How Long Does the Average M&A Deal Take?
Mergers and Acquisitions (M&A) are complex business transactions that can significantly impact companies, industries, and even whole economies. They involve the combination of two or more companies, either through a merger (the coming together of equals) or an acquisition (one company purchasing another).
Business owners, even though they are aware of the complexity of such deals, are often still surprised at how long the M&A process takes. So how long does the average M&A deal take? While the average timeline is between six and twelve months, various factors influence the timeline of M&A transactions, so the average might not be as informative as knowing what the milestones are, and what to expect along the way.
What Can Affect M&A Timelines?
On average, Mergers and Acquisitions deals typically take several months to complete, ranging from six to twelve months or longer. Smaller transactions involving private companies may close more quickly, while larger deals with significant complexities and hurdles can take several years. Timelines depend on several factors:
Deal Complexity: Complex deals with numerous subsidiaries, international operations, or regulatory challenges tend to take longer to complete.
Due Diligence: The depth and breadth of due diligence (a process that allows the buyer to confirm pertinent information about the seller, such as contracts, finances, and customers) can significantly impact the timeline. Investigations into financials, legal matters, operations, and culture may turn into an extensive process.
Negotiations: The negotiation phase, including price, terms, and conditions, can vary in length. Contentious negotiations may extend the timeline.
Financing: Securing financing, whether through equity, debt, or a combination, can be a lengthy process that impacts deal closure.
Integration Planning: Planning the integration of two companies requires careful consideration of various factors, and this phase may begin before the deal closes. Extensive integration planning can add time to the process.
Cultural Alignment: Achieving alignment between the cultures of merging companies can be a time-consuming effort. Cultural differences may require additional attention and resources.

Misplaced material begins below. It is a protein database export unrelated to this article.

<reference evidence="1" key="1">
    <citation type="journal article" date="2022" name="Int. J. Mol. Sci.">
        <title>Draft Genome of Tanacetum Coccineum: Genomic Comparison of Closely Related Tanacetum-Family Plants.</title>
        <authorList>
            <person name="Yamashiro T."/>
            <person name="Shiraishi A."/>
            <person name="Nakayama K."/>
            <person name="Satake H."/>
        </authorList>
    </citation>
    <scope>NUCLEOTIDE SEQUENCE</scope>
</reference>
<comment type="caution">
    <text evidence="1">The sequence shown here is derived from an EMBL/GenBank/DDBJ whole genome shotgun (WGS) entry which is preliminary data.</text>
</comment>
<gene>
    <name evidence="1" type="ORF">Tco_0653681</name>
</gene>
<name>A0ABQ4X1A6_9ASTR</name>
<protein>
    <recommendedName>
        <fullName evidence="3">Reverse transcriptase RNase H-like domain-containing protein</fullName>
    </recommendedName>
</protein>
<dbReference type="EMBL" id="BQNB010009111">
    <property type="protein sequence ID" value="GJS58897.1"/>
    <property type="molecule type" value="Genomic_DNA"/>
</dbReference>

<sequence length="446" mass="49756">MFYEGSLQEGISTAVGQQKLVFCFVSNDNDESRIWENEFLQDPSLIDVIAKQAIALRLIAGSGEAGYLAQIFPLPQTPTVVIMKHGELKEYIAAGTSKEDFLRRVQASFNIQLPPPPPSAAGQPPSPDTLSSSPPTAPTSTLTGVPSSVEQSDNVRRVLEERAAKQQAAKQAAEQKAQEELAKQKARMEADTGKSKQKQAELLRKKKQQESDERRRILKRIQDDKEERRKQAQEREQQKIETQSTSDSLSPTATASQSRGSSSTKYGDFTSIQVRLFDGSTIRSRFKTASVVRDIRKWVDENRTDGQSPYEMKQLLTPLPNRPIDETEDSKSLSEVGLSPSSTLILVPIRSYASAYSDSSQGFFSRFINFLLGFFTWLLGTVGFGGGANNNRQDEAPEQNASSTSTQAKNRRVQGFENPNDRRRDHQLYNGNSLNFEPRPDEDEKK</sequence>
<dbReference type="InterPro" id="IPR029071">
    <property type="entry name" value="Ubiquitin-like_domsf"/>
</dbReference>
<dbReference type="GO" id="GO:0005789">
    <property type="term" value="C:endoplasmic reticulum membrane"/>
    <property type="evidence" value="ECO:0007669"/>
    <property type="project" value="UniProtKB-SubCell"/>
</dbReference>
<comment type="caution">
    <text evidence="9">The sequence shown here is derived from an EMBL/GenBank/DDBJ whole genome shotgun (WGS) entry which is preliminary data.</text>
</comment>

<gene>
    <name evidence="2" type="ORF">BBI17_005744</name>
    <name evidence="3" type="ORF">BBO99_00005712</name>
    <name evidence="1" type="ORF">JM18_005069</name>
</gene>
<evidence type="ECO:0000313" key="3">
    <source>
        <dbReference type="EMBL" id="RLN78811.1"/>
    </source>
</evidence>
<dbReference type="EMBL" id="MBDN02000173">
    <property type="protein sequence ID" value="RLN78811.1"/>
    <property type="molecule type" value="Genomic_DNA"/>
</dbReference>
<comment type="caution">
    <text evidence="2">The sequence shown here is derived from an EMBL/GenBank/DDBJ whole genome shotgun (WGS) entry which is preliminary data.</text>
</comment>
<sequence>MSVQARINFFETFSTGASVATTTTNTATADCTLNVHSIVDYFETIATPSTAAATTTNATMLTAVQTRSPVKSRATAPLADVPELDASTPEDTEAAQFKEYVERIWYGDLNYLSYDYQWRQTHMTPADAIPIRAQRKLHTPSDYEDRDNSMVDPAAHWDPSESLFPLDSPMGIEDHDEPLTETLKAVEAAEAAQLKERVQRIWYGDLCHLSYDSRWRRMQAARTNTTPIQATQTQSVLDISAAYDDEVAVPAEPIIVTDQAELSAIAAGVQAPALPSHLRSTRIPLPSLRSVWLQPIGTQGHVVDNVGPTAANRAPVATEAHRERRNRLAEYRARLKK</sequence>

Unforeseen Challenges: Unexpected obstacles, such as legal disputes, unexpected financial issues, or changes in market conditions, can prolong the deal timeline.
Steps in the M&A Process
The typical M&A deal flow consists of strategy, transaction, and implementation phases. Here is a more thorough breakdown of these phases:
Define the strategic objectives and rationale for the deal. Essentially, the merger process commences when a company opts to acquire another. A company assesses the advantages of merging with another entity and identifies the potential benefits it stands to gain from the acquisition. This evaluation necessitates a thorough examination of its own operations as well.
Upon acceptance of the offer, the due diligence phase begins. This comprehensive examination encompasses all financial facets, including balance sheets, ratios, personnel, clientele, supply chains, market presence, operational protocols, and beyond. This in-depth assessment of the target company is used to identify any prospective issues associated with the business.
Finalize the terms and conditions of the deal. After an acquiring company identifies its merger need, conducts searches for suitable target firms, selects a compatible candidate, and assesses its value, the formal merger process commences when one company extends an offer to another. Typically, this initiates confidential deliberations between both parties regarding the proposed merger. While initial agreements may arise from the first offer, negotiations typically entail multiple offers and prolonged discussions, often spanning several months.
Sign the final agreements and complete the transaction. If the buyer remains interested in pursuing the acquisition, both parties typically outline the specifics of their transaction, including all terms and conditions. This may include discussions regarding the final purchase price, as well as the particulars of warranties, indemnities, and any restrictions. These negotiated terms are then incorporated into either a Share Purchase Agreement (SPA) or an Assets Purchase Agreement (APA), depending on whether the transaction involves the acquisition of shares or the entire business.
Execute the integration plan to merge the two companies successfully. It is common for the Share Purchase Agreement (SPA) or Assets Purchase Agreement (APA) to incorporate clauses that become operative after the closing, including additional responsibilities to be fulfilled by both parties. These may include finalizing the transfer of extra assets, securing consents, or entering into supplementary contracts.
In addition to addressing these post-closing affairs, the parties may also consider a post-closing integration process. This exercise aims to merge the two companies or businesses successfully.
Ensure a Successful M&A Deal
The duration of an M&A deal can vary widely, depending on numerous factors. While the average timeline falls within the range of six to twelve months, it’s crucial to recognize that each transaction is unique. Successful M&A deals require careful planning, diligence, and a willingness to adapt to unforeseen challenges. Understanding the potential variables that can affect the timeline can be complicated. Contact Swiecicki & Muskett to help you navigate the complexities of M&A transactions with greater clarity and confidence.
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